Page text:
Eight years ago today, I was driving the kids to school when the radio news started broadcasting that a plane had hit the World Trade Center. My first thought was it must be really foggy there, because how in the world could you not see that giant building right in front of you.
No, I didn’t get it at first. Not until the second plane hit. Our world changed in that moment, but not so much as for the families of those who were lost.
I won’t go on and on – the subject has been covered numerous times by much more eloquent writers than I – but I just want to urge you to take a moment out of this politically-charged time of national division and remember how we came together. Remember those who were lost. I know I’ll never forget.
Michael was a huge part of my high school years. He and I met auditioning for the musical Kismet back in -oh heck…85? Long damned time ago. A different lifetime. We had a pretty classic high school romance, I guess, but it didn’t feel typical. We had our ups and downs, but always came back to center – to one another. And then, at last, we didn’t. He found the woman who would become the love of his life, and I moved on to another someone special, and eventually met my own husband. The last time I saw him was when we ran into one another – each of us with our respective spouses – at a mall in Ft. Collins, Colorado.
Michael and I went to many school dances. Doubled because he went to one high school and I went to another. We loved theater, and every time I see Prisoner of Second Avenue, I think about how he played the lead role. I can still hear his terrible New York accent. He was the first person who ever read anything I’d written, and he himself was an amazing writer. We were not destined to end up together, but I am not naive enough to think he didn’t have a part in shaping who I am today. He was the first man I loved and the first man who loved me back. In that, he was always a part of my life and I thought of him fondly.
I don’t know much about his life past about 1990. We drifted apart, as people do. We shared mutual friends and I was somewhat familiar with his life and profession, and I kept up with his writing at the Speculist. All that came to an end last Thursday when he was killed by a wreckless driver who broadsided his car.
I don’t know if this blog post is appropriate, but honestly, I’m not sure I care. Everyone should know that the world is missing an amazing individual, all because someone was in a hurry, possibly drunk, and ran a red light. A wife is a widow, a sister lost her brother, and parents lost thier son. And though I hadn’t talked to him in many, many years, my world is a little sadder knowing that he’s gone.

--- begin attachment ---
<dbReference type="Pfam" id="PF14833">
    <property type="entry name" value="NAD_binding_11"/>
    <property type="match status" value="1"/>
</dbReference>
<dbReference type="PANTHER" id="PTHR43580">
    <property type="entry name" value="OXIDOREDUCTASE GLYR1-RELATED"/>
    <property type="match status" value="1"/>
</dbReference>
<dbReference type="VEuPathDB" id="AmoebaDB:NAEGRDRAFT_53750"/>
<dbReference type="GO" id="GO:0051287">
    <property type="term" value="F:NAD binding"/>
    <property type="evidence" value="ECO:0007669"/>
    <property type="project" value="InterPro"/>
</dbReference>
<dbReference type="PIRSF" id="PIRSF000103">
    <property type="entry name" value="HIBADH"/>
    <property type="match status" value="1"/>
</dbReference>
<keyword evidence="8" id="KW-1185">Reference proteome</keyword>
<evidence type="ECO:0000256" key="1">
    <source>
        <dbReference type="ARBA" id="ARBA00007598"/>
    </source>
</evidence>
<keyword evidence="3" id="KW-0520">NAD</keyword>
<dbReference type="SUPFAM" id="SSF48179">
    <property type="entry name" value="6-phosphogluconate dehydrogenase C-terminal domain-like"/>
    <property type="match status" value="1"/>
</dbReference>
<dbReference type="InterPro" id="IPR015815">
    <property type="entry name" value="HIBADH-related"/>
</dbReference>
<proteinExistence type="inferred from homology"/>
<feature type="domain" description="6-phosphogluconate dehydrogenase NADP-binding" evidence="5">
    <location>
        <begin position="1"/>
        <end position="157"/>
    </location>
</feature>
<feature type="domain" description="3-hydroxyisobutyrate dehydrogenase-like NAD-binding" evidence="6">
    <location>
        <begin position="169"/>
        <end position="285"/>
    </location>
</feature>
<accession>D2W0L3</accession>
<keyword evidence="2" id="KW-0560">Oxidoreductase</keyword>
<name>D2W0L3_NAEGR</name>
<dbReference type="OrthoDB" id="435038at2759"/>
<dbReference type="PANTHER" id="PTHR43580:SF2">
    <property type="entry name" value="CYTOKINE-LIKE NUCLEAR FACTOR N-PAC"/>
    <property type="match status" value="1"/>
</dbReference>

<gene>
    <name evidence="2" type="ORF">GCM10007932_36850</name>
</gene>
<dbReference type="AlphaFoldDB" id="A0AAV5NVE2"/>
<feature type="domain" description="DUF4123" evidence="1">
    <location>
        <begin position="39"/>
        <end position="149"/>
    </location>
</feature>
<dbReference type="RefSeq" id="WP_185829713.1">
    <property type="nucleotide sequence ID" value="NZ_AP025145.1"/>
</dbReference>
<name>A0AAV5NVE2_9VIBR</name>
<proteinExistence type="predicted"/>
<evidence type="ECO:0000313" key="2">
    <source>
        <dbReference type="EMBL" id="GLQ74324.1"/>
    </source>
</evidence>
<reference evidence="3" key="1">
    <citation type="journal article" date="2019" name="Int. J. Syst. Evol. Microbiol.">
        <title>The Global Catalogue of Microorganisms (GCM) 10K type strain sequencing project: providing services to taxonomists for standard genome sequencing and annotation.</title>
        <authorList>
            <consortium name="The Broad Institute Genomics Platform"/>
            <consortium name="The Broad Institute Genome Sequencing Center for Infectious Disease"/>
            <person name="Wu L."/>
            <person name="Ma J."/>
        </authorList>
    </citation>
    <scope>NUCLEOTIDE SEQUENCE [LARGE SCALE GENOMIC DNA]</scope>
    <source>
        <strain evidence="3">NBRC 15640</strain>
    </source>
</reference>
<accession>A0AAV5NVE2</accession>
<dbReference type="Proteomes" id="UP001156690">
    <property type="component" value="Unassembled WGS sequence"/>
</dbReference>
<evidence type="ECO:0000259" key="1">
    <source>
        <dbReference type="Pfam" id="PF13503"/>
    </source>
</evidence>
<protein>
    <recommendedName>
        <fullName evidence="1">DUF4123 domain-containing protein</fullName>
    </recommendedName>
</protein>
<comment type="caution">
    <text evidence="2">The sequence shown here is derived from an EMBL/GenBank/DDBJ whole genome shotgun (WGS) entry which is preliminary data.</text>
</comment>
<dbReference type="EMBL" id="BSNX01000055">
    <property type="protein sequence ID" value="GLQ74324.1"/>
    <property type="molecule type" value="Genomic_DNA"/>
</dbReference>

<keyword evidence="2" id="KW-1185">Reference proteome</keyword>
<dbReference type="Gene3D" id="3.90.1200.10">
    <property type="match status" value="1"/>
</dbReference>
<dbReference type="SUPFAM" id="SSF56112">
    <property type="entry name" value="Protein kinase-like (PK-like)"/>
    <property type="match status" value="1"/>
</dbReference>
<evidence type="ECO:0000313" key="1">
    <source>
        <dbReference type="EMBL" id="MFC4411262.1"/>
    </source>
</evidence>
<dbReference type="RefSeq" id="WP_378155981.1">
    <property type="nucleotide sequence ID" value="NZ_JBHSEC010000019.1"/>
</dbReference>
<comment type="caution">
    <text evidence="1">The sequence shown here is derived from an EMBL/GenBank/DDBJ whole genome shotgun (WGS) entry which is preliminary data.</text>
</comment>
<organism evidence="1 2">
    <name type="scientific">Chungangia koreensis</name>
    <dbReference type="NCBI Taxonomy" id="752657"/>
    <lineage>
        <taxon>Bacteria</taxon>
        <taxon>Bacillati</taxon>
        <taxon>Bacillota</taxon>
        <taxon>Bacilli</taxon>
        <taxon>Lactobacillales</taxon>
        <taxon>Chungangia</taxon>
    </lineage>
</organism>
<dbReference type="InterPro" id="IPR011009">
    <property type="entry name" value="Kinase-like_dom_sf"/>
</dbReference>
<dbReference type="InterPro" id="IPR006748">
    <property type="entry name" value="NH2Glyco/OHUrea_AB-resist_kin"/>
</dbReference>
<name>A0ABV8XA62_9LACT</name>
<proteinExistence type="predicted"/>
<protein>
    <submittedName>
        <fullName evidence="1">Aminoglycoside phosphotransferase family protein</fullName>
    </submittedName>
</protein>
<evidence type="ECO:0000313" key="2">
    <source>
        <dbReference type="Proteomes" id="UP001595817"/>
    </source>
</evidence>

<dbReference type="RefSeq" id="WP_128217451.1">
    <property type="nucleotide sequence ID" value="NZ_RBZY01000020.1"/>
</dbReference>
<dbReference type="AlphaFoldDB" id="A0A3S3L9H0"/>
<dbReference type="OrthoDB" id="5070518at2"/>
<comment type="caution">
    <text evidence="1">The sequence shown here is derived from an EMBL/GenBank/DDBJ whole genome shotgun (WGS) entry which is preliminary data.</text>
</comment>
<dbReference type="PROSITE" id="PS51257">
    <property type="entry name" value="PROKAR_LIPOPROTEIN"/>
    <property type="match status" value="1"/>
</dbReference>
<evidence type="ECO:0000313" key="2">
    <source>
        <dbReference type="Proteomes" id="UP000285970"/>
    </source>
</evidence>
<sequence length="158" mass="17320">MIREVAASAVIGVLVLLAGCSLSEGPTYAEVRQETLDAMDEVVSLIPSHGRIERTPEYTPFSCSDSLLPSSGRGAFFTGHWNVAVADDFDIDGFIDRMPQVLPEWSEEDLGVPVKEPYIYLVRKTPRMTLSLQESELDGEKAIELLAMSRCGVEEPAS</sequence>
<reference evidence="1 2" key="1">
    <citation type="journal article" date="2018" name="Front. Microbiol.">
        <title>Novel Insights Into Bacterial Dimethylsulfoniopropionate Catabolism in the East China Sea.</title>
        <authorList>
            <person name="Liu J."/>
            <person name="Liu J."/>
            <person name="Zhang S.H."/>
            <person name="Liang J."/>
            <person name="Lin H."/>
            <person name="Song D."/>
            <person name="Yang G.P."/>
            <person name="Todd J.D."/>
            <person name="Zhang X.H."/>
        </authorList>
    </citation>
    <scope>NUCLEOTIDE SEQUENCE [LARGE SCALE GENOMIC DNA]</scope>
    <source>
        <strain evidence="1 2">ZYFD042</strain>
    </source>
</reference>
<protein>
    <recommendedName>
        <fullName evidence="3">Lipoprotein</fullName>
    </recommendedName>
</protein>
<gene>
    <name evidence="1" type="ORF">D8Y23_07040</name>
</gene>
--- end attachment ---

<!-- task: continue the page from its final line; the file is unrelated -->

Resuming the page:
My thoughts are with his wife, Peggy, with his sister Mary, and with his parents John and Judy.
I won’t post a link. Go to any news site and it’s there. 32 dead. Insanity.
When I was in high school, I’d been to Columbine High School a dozen different times for everything from music contests to French Club. I’d changed clothes in the closet off the choir room where some of the kids hid during the incendent years after I graduated. When the shooting happened that April, I could picture the rooms they were talking about, and it felt… wierd.
Now my father has that weird feeling. And my uncle. Both are alums at Virgina Tech.
In the coming weeks, we’ll all ask why. It’s natural. But there is no reason good enough. There never could be. Forget the killer – he is not even worth a footnote in the history books. Remember the victims. Memorialize them. And, in good time, move ahead and make a new life beyond the hurt. Over the years as I return to the Denver area, I see so many people stuck in that day at Columbine. I see videos of the gunmen and hear those names over and over. I don’t want to hear those names. I don’t want to see their faces as they taped themselves readying to murder what they hoped to be hundreds. Forget them. They’re not worth our energy or emotions. Move ahead and forge a new life – just as the people in Virgina will now have to do.
There are no words for their grief. Perhaps the best we can wish for is that everyone in the world will be a little kinder to one another today. Other than to say that, how does one even respond? You can’t.